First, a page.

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European Journal of Pediatrics

, Volume 164, Issue 6, pp 366–370 | Cite as

Prospective surveillance of hospitalisations associated with varicella-zoster virus infections in children and adolescents

  • Jan Bonhoeffer
  • Gurli Baer
  • Beda Muehleisen
  • Christoph Aebi
  • David Nadal
  • Urs B. Schaad
  • Ulrich HeiningerEmail author
Original Paper

Abstract

Our goal was to determine the epidemiology of severe varicella-zoster virus (VZV) infections in hospitalised paediatric patients. Admissions associated with VZV infection of patients aged 0–16 years were reported by all 38 paediatric units in Switzerland to the Swiss Paediatric Surveillance Unit (SPSU) during 3 consecutive years (4/2000–3/2003). We verified completeness of reporting by capture-recapture analysis with patient records identified by ICD-10 codes. Outcome of illness was assessed 6 months after hospitalisation. A total of 335 cases (235 identified by SPSU reports, 100 by ICD-10 code) were included in this study. Mean age of patients was 4.1 years (median 3.5 years, range 0–16 years); 54% were male. Some 293 (87%) patients presented with chickenpox, 42 (13%) with herpes zoster and 291 (87%) patients were not immunocompromised. A total of 319 complications occurred in 237 (71%) patients: secondary bacterial infections (n =109); central nervous system involvement (n =76); VZV pneumonitis (n =7); others (n =127). Eleven (3%) patients required intensive care and three died. On follow-up, 303 (96%) of 315 patients had completely recovered; sequelae were present in 12 (4%) patients. The calculated hospitalisation rate was 13 per 104 cases. Conclusion:This study describes a sizeable hospitalisation and complication rate of varicella-zoster virus infections and provides a solid basis for future immunisation recommendations in Switzerland.

Keywords

Child Complication Epidemiology Immunisation Varicella zoster infection 

Abbreviations

SPSU

Swiss Paediatric Surveillance Unit

VZV

varicella-zoster virus

Notes

Acknowledgements

A research grant was provided by GlaxoSmithKline, Switzerland.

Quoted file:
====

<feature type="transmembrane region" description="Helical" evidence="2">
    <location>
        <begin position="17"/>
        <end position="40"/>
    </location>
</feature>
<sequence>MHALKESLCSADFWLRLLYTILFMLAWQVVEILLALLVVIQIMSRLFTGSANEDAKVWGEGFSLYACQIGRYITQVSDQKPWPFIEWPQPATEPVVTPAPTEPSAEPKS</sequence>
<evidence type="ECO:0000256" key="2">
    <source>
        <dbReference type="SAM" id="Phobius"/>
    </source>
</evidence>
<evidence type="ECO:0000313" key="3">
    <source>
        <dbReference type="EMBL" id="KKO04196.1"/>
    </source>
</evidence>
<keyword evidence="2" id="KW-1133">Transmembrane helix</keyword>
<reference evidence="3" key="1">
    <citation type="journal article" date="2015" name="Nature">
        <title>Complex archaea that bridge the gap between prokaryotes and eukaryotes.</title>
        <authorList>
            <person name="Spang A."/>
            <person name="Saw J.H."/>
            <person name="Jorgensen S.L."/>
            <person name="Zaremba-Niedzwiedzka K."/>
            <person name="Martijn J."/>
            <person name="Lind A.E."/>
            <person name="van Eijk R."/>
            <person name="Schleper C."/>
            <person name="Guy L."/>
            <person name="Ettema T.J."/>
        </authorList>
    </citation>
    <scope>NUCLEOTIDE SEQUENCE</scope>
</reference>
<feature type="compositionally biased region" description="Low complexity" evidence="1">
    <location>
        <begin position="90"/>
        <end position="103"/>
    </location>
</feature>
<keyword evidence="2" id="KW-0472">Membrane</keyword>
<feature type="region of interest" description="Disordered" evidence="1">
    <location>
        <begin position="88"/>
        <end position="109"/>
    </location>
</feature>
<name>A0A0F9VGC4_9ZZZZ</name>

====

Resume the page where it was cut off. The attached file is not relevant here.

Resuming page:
We would like to thank Daniela Beeli, SPSU secretariat, for coordinating the report forms; Esther Schilling, study secretariat, for keeping track of reports and managing follow-up. We also would like to particularly thank the SPSU representatives of the respective paediatric units in Switzerland: A. Blumberg, J-L. Micheli, C. Aebi, E. Antonelli, P. Baeckert, W. Bär, J. P. Berclaz, J. P. Bossi, H-U. Bucher, L. Buetti, U. Bühlmann, E. Bussmann, O. Carrel, P. O. Cattin, J-M. Choffat, A. Corboz, G. Délèze, P. Diebold, P. Dolivo, F. Farron, M. Gehri, C. A. Haenggeli, J. Hentschel, P. S. Hüppi, P. Imahorn, C. Kind, B. Knöpfli, S. König, O. Lapaire, B. Laubscher, C. Le Coultre, M. Maherzi, A. Malzacher, W. Pezzoli, G. P. Ramelli, B. M. Regazzoni, F. Renevey, P. Rimensberger, C. Rudin, C. Stüssi, A. Superti-Furga, R. Tabin, J. Wisser, M. Wopmann, G. Zeilinger, and U. Zimmermann for their continuous and invaluable support as well as all the dedicated paediatricians taking care of the patients and helping us to complete the questionnaires.

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Copyright information

© Springer-Verlag 2005

Authors and Affiliations

  • Jan Bonhoeffer
    • 1
  • Gurli Baer
    • 1
  • Beda Muehleisen
    • 1
  • Christoph Aebi
    • 2
  • David Nadal
    • 3
  • Urs B. Schaad
    • 1
  • Ulrich Heininger
    • 1
    Email author
  1. 1.Division of Paediatric Infectious DiseasesUniversity Children’s HospitalBasel Switzerland
  2. 2.Division of Paediatric Infectious DiseasesUniversity Children’s HospitalBern Switzerland
  3. 3.Division of Paediatric Infectious DiseasesUniversity Children’s HospitalZurich Switzerland

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